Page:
Posts Tagged ‘guilt

The Hair.

Posted on: 16/12/2014

Um. So I coloured my hair a month or so ago.

I’ve done this before. A spot of purple for a party once.  Another spot of purple I won in a raffle.  Some purple streaks a few months ago.  And oodles of highlights over the last two decades.

My normal appearance, until recently, would be something along the lines of the following three pictures.  Colour varying from mousy brown to blonde highlights.

Me in April this year

Me in April this year

profile pic november 2013

Me in November last year

profile pic march 2011

Me in March 2011

Since mid November, though, it looks like this.

Me on 1st December

Me on 1st December

Me on 3 Dec after a night out

Me on 3 Dec after a night out

Me on 6 Dec having fun with the kids

Me on 6 Dec having fun with the kids

So it’s quite a change.

There’s been a lot of comments, and most of them have been very nice. Those that weren’t were gentle teasing and, if there’s one thing I learned from the experience, it’s that people will almost certainly say something.

A lot of people asked, what made me decide to do it?  In all honesty, I’m not sure.  All I know is that I got to a point where I really, really wanted to. But if I look back over the year I can sort of see how it came about.

2014 has been quite a year.  In the first 6-7 months I ran a marathon (runner 44234 if you want to look up my time!), ran a local branch of a charity, taught some lovely antenatal groups, went on a lovely holiday to France, returned to being a professional musician, saw some good friends and poured a lot of love and attention into my micro business.

The marathon, while I was training for it, took over everything.  I had made a commitment and I had to do it.  I felt better than I’d ever done before.  All this exercise was new and exciting, if quite hard work and very time consuming.  The marathon happened in April.  It was harder than childbirth, but I did it somehow and raised over £2000 for the NCT.  It now feels like it happened to someone else.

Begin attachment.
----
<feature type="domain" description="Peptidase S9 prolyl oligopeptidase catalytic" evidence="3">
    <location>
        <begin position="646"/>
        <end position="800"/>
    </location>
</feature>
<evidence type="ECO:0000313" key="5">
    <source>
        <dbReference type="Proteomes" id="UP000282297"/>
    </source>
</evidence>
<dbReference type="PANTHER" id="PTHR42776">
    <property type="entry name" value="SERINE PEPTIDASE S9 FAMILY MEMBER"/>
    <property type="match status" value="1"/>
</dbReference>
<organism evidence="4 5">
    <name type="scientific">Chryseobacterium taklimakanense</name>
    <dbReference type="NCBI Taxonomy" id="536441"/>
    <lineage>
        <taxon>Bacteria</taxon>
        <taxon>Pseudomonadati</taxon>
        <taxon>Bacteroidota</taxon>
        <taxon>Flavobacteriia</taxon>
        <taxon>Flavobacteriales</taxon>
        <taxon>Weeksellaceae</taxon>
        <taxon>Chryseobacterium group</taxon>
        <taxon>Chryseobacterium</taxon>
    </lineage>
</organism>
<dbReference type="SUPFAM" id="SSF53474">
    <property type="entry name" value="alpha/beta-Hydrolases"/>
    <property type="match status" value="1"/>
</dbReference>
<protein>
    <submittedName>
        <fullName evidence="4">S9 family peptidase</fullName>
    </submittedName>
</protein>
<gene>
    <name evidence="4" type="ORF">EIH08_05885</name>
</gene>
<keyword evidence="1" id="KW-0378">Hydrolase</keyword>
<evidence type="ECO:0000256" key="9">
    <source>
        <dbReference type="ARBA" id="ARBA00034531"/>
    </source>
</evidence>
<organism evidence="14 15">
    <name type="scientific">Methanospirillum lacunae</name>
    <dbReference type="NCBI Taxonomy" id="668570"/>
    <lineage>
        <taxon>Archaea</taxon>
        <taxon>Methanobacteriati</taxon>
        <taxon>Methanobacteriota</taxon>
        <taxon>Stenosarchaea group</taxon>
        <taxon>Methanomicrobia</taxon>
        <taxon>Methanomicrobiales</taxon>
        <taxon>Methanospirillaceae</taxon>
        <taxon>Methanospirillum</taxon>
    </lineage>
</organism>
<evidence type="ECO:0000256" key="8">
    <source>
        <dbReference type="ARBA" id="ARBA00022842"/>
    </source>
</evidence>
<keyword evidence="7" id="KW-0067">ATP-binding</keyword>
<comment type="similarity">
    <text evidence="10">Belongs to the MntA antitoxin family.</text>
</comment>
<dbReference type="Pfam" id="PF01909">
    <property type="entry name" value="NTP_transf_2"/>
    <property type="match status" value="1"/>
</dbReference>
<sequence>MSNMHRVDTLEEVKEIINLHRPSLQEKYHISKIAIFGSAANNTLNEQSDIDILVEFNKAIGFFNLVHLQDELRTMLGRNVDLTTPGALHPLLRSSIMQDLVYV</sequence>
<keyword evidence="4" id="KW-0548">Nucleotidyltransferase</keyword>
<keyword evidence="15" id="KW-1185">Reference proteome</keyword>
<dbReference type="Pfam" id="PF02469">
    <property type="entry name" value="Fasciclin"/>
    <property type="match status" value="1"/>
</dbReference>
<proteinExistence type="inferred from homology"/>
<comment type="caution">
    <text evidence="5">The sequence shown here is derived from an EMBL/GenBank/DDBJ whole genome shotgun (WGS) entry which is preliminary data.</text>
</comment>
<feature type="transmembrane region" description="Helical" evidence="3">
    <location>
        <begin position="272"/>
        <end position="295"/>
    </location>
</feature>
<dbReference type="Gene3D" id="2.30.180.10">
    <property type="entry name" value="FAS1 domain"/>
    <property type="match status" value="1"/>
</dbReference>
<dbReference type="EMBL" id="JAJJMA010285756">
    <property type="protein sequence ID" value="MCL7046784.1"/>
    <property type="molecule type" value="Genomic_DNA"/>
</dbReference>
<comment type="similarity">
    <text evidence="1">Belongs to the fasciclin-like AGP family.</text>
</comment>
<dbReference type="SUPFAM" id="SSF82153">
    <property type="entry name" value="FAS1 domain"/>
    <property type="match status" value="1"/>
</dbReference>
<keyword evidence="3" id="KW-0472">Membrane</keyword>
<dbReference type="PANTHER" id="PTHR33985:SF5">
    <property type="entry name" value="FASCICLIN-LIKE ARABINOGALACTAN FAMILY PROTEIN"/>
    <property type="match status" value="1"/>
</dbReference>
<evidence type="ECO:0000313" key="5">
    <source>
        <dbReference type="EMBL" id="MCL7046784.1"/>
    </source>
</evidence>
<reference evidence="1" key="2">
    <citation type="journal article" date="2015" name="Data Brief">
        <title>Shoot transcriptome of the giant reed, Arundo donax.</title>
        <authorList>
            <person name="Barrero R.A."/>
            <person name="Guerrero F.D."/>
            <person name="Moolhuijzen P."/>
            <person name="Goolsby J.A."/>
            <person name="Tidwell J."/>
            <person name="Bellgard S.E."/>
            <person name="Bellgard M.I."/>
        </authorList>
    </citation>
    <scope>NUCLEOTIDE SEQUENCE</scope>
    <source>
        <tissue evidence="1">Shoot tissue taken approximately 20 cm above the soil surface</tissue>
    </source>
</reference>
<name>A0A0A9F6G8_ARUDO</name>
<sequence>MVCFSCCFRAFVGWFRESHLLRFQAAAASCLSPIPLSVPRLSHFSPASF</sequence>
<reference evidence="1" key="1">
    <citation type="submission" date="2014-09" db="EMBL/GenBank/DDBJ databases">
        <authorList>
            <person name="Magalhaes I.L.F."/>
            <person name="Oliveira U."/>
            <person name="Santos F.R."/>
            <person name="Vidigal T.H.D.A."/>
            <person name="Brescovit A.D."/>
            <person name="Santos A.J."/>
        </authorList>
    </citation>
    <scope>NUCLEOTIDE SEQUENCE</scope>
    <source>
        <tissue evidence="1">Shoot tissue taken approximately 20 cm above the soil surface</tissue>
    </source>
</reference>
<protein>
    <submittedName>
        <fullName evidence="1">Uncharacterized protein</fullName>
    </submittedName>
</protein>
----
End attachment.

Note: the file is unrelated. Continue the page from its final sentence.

After the marathon, I tried my best to catch up with everything I’d been neglecting.  But over the years I’d been piling up my obligations and there was absolutely no way I was going to be able to give everything the attention it needed and deserved. I found myself pruning things to the bare minimum, house, job, business, kids, everything but the music in fact, and feeling terribly guilty about it.  And in the meantime I wasn’t really exercising any more.

By July I was feeling massively overwhelmed with all my obligations and, the moment I had dropped the kids off at school (almost always late) and shut the door on the world, I would burst into tears from the stress of it all.  If I didn’t burst into tears, I would eat to mask the issues, or go and take a long nap which avoided it entirely.   None of which was especially healthy.

This is where my antenatal teacher training came in handy.  We learn to be reflective practitioners, so when this had been happening a while and clearly wasn’t just a blip, I did at least recognise that it was a serious problem and realise I had to do something about it.  So I got in touch with a CBT counsellor I know.  Over the summer and early autumn, we worked through a lot of issues.  And I mean a lot.

In July and August I did as little as possible.  I let other people take over some of the things that couldn’t be ignored for a while, and left the rest.  In September I did the same, but became more active, taking Zumba classes, and rehearsing for some gigs coming up the next month.  It was a fragile month. I was still quick to tears, but I was feeling a lot better.  In October my music commitments took over. It was very busy, but I was loving being a musician again, and the fragility was starting to fade.

By November I felt GREAT.  I had literally forgotten what it was like to feel normal.  I hadn’t felt this OK in years.  Not since smallest one was born back in 2010.  And this time not just feeling normal and OK, but feeling actually happy.  I have always felt happy when in good company or doing things I love, but prior to this summer I’ve had various feelings of guilt and obligation hanging over me, preventing me from being particularly happy the rest of the time. Stemming back from my senior school. For the first time, I’m feeling happy and content generally.  I’m feeling like a huge weight has been lifted from me.  I’m back into the housework (though it does give way when I have music or antenatal work on the go), I’m not needing to nap, I’m not feeling stressed all the time. So it’s a new, super-squeaky-shiny happy.  I’ve been liberated from all the baggage that was weighing me down and knocking my confidence in myself.